During the past few years, Gabriele and the rest of her department have tried some new ideas: instead of working with the same grade each year, Gabriele and her colleagues have been looping with the same group of students for two years in a row. This has allowed Gabriele to build stronger bonds with her students and their families. “It was quite taxing to keep moving and not really be caught up on things with each grade,” she said. Despite some advantages of looping, she also noticed some drawbacks to the new system, such as students becoming over-dependent, and believes that both structures have their own benefits and issues.

Recently, she and her colleagues have spent more time using a technique known as “co-teaching.” Using this technique, Gabriele collaborates with the regular classroom teacher to deliver instruction to a group of students that includes her special education students instead of taking them out and working with them separately. This is a different model than the traditional approach where her students might be included in regular instruction for part of the class period, but are just as likely to be pulled out for part of it for re-teaching or accessing alternative curriculum materials. The middle school is trying to limit “pull-out” to students who are unable to access the regular classroom.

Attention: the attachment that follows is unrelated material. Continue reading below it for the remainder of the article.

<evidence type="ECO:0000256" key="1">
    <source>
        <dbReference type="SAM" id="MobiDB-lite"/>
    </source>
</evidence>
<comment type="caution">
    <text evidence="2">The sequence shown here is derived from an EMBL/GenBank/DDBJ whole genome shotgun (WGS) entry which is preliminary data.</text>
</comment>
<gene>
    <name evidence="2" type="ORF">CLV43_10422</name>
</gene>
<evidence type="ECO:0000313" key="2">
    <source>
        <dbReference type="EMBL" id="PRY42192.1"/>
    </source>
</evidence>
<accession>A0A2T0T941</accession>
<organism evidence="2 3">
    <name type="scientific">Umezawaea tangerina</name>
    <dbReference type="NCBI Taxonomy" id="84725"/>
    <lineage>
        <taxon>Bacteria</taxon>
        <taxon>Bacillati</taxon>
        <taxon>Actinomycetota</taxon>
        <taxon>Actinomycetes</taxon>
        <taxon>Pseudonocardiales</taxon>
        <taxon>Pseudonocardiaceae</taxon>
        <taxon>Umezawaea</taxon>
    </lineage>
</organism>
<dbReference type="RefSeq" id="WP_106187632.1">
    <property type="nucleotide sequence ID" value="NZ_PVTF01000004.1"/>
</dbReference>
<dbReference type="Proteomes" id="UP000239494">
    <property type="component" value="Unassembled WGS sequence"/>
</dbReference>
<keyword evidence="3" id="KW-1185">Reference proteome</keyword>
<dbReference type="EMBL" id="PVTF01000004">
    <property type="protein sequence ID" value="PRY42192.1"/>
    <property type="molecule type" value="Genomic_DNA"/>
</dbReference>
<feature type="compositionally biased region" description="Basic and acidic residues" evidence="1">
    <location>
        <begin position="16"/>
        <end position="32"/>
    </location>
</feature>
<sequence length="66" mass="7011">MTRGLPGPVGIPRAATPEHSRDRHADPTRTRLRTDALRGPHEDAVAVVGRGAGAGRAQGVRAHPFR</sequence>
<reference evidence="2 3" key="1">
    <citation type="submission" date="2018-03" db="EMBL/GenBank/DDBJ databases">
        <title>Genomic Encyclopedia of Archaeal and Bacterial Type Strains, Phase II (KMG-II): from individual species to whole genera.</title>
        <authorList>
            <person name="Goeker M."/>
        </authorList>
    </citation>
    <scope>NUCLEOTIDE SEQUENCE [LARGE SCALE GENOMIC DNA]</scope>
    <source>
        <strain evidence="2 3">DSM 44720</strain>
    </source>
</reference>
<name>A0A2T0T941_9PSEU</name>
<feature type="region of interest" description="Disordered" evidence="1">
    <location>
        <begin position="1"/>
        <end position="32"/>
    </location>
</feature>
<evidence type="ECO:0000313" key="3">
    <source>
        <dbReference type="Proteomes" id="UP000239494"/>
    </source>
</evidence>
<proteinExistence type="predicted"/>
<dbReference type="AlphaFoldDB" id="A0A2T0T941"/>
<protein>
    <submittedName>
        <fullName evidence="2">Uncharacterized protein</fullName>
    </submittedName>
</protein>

Every year, Gabriele takes her students on a “walking field trip” to Marriner’s, where they might have a small snack or feed the ducks. Many of her past students have come to work at Marriner’s and she enjoys seeing this connection between her and her husband’s work. “I really do think that is is unique how my husband’s and my career paths have crossed,” she said. She also enjoys being able to provide job opportunities for her past students.

During the past few years, Gabriele has been perfecting her philosophy and skills. “My life is truly an expression of my teaching philosophy,” she said. “I approach my day-to-day life journey and address my classroom with fresh eyes each new day,” she continued. In the future, she hopes to see more of her students at Marriner’s and see them become part of the community. Most of all, Becki wants to keep evolving her methods and keep up-to-date professionally with the best practices in her field. “I intend to be proactive as an educator and never let my learning become stagnant,” she said. Like so many other teachers in our two districts whom I have interviewed this year, I am impressed with Becki’s dedication, thoughtful approach, and ethos of continual improvement. We are truly fortunate to have so many high quality educators in our midst.

Camden Hills Regional High School Sophomore Lucas Fischer is an intern in the superintendent's office.

Comments (1)
Posted by: Kendall Merriam | Jun 17, 2017 20:09

What terrific write-ups this school district does about their teaching staff to inform parents and the community! Too bad

RSU #13 does not do the same for their teaching staff.